News Release Listing
Contact: Chris Case, (360) 902-7892,
September 11, 2012
Naselle Youth Camp residents assist in fighting wildfires
Among the thousands of other volunteers helping fight wildfires in Washington this summer are young men who could be in a medium security facility, instead of being behind the fire lines, cooking for firefighters.
From the early summer fires to the current fires in Central Washington, Naselle Youth Camp residents have been assisting with fighting fires. Determined to change the direction of their lives, these young men have chosen this type of work instead of continuing a path toward a criminal future.
Naselle Youth Camp residents live and attend school at the facility in Southwest Washington. Naselle, in collaboration with the Department of Natural Resources, offers a forestry work program. Youth involved in the program attend high school classes and under the supervision of Naselle staff, fight fires around the state in the summer.
The Naselle Youth Camp is a residential program operated by the Juvenile Rehabilitation Agency, a division of Washington State’s Department of Social and Health Services. Young people who a juvenile court assigns to JRA custody are among the highest-risk youth in the juvenile justice system. They typically have committed serious crimes or have an extensive criminal history. Approximately 575 youth are currently in JRA residential programs and 375 are receiving parole services.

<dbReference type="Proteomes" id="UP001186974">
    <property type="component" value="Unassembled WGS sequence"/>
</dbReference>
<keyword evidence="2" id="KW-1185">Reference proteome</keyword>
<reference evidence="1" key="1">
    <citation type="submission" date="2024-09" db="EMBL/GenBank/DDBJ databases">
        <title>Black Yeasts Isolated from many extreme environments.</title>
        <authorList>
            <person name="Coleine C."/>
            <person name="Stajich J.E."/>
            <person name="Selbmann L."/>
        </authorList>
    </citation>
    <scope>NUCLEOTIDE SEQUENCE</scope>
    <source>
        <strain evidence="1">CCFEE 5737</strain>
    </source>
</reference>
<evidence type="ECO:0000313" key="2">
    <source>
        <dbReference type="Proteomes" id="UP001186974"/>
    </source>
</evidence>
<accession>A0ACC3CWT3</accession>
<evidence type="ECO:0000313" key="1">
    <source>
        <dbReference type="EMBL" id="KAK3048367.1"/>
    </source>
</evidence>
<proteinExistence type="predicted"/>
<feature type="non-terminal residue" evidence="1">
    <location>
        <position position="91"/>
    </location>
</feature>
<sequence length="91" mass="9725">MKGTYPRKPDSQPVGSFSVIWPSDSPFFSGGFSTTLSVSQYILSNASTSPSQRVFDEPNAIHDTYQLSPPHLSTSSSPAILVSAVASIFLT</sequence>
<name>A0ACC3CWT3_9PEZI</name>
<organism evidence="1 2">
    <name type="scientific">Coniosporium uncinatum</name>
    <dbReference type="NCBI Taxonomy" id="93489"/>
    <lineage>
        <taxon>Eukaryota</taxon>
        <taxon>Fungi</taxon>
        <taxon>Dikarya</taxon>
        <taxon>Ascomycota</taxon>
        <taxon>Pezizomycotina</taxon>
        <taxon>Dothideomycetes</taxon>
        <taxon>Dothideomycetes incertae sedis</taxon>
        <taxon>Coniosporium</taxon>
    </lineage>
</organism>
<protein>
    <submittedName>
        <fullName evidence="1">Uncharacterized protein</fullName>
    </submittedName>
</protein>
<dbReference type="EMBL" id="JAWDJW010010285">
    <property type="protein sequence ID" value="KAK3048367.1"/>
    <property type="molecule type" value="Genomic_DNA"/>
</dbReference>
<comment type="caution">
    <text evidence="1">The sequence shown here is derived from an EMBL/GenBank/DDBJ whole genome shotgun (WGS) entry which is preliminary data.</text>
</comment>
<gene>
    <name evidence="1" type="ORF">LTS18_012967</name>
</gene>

Juvenile justice in Washington is based on a combination of accountability and rehabilitative treatment. Youth receive a high school education as well as training in anger management, dealing with stress, and other essential coping skills. As youth transition through residential programs, they are provided with numerous opportunities to practice their skills so they can apply them to new situations.
Fighting fires gets Naselle residents out of the facility for brief periods of time and allows them to use their new skills in real world settings. The experience also frequently changes their attitudes and helps them avoid making more bad choices with their lives.
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DSHS does not discriminate and provides equal access to its programs and services for all persons without regard to race, color, gender, religion, creed, marital status, national origin, sexual orientation, age, veteran’s status or the presence of any physical, sensory or mental disability.